My Thoughts

A very early Rebus book that I hadn't read before. It's a good read, but it isn't quite as good as the later boosk. Rebus isn't quite as cynical as in later books, and maybe not quite as fully formed. Still, it's an interesting read, and exposes a seedy underbelly to Edinburgh.  4/5

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Book 17. Wolves of the Calla (dark Tower 5)  - Stephen King

Roland Deschain and his ka-tet are bearing southeast through the forests of Mid-World on their quest for the Dark Tower. Their path takes them to the outskirts of Calla Bryn Sturgis. But beyond the tranquil farm town, the ground rises to the hulking darkness of Thunderclap, the source of a terrible affliction that is stealing the town's soul. The wolves of Thunderclap and their unspeakable depredation are coming. To resist them is to risk all, but these are odds the gunslingers are used to. Their guns, however, will not be enough....

 

My Thoughts

I've basically been reading the whole series this year, and to my mind this was the best so far. In part, I think that is because I am used to the way these books are written now. These books go off onto massive tangents, and this is no different. Carrying on straight after the events of book 4, the gunslingers find themselves in a town that has a problem. Roland and his gang - his "ka-tet" are obliged to help, once more taking them away from there quest for the Tower, but the town has another surprise; a priest called Callahan. Stephen King fans will recognise him as the priest from Salem's lot, and so the tangent here is Callahan's story after we last see him in Salem's lot till now. (Don't worry if you haven't read Salem's lot, it's all summarised). So, for that, and for the unfolding story, I can only give this 5/5 

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So, now I have a bit of a quandary. I have all the dark Tower series ready to go on my Kindle, but I feel a bit guilty for the ever-increasing pile of "real" books that aren't being read. (yes, I realise I've just admitted feeling guilty about neglecting a pile of inanimate objects). But, I also have another problem.

 

A couple of weeks ago, I put my Kindle in my work bag next to one of those ice-pack things that was keeping my lunch cool. I thought I had kept it away, but it was too close, and it completely drained the battery. Ever since, the battery on it only lasts a couple of days, and I think it's getting shorter. Oh dear. So, now I want to rush and finish all the books on there before the thing dies completely.  I'm annoyed at myself, 'cos I've got no one but myself to blame, but by the same token, I've had it a while now.

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I'm glad to hear The Dark Tower series is enjoyable to you :). I actually bought Salem's Lot recently so it's good to know it might be an idea to read it before The Dark Tower series (not that I can read the series - I haven't got books 1, 2, 3 and 6).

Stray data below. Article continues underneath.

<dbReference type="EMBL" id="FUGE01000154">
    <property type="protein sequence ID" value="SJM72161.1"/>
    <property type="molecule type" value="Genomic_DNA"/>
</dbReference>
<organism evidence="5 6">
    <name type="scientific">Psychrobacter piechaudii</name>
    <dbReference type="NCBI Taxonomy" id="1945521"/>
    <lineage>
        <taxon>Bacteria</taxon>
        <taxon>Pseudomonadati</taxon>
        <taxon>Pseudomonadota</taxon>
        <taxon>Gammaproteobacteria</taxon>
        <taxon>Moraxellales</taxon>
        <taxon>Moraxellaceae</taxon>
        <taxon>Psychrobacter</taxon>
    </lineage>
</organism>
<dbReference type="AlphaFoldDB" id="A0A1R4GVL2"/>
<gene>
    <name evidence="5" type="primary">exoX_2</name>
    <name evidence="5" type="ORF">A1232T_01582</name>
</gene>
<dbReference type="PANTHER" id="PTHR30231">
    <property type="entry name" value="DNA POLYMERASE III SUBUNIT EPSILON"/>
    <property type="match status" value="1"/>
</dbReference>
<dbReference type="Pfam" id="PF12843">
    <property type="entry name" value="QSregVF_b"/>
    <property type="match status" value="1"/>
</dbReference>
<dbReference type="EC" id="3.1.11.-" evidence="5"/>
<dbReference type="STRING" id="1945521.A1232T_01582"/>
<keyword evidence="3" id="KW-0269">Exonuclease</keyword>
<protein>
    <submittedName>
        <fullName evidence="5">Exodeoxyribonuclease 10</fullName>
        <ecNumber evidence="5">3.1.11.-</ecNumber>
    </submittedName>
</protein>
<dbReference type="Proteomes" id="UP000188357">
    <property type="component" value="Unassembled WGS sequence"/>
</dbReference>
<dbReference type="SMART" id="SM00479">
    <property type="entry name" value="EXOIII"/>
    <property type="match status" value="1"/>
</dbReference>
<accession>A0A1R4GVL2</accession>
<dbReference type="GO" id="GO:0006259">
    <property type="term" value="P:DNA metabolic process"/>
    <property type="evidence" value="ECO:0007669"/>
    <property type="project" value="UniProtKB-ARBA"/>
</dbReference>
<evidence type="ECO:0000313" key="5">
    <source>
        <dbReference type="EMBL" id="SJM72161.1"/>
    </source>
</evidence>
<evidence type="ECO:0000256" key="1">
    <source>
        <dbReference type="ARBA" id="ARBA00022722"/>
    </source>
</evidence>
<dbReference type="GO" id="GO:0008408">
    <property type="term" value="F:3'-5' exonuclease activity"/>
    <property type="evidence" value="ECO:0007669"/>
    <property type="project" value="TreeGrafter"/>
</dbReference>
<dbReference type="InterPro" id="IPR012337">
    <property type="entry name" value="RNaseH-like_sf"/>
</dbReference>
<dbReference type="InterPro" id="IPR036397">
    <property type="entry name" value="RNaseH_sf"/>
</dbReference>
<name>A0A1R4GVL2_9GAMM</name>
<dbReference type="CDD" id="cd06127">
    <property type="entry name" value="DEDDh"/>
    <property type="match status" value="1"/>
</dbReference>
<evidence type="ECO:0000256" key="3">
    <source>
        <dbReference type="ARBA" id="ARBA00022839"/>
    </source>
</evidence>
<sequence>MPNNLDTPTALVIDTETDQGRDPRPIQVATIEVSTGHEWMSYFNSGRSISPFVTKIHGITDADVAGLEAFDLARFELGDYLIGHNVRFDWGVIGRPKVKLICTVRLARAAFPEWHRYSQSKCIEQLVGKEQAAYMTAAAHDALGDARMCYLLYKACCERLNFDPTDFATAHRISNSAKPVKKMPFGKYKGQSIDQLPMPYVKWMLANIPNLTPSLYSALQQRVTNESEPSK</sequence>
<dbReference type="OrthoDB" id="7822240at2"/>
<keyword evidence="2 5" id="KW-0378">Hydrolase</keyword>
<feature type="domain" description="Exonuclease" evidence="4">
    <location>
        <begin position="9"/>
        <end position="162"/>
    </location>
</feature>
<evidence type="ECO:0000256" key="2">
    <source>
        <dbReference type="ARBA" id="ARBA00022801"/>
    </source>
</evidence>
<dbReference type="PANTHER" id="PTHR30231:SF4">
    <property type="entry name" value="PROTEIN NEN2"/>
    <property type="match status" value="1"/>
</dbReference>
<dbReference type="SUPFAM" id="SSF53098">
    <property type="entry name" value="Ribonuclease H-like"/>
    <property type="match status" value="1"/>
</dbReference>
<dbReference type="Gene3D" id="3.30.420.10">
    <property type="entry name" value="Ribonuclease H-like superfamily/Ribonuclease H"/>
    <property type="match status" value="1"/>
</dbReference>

I'm so sorry to hear about your Kindle and its battery life :(. I hope it'll hold on a while longer.

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There's always something else to spend money on, it seems, and let's face it, good, second-hand books are plentiful and cheap. Also, everyone knows I'm mad on books, so birthdays and Christmas will always see me get a good haul. Then there's swapping books with my mother-in-law (we have very similar taste in books) and of course, the library.  So, it's actually quite rare that I'll go into a "proper" book shop and spend money on myself.

 

I'd been given a voucher for Waterstones for my birthday, and this was the first opportunity I've had to get browsing. Typically, once I was in there, my mind went blank of all the books and authors that had filled my wish list up to then, but I came out with three.

 

Alastair Reynolds - On the Steel Breeze

Alastair Reynolds - Posideon's Wake

Joe Hill - The Fireman

 

 

 

 

 

 

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Book 18. Song of Susannah - Stephen King

 

The next-to-last novel in Stephen King's seven-volume magnum opus, Song of Susannah is at once a book of revelation, a fascinating key to the unfolding mystery of the Dark Tower, and a fast-paced story of double-barreled suspense.

To give birth to her "chap," demon-mother Mia has usurped the body of Susannah Dean and used the power of Black Thirteen to transport to New York City in the summer of 1999. The city is strange to Susannah...and terrifying to the "daughter of none," who shares her body and mind.

Saving the Tower depends not only on rescuing Susannah but also on securing the vacant lot Calvin Tower owns before he loses it to the Sombra Corporation. Enlisting the aid of Manni senders, the remaining katet climbs to the Doorway Cave...and discovers that magic has its own mind. It falls to the boy, the billy-bumbler, and the fallen priest to find Susannah-Mia, who, in a struggle to cope with each other and with an alien environment "go todash" to Castle Discordia on the border of End-World. In that forsaken place, Mia reveals her origins, her purpose, and her fierce desire to mother whatever creature the two of them have carried to term.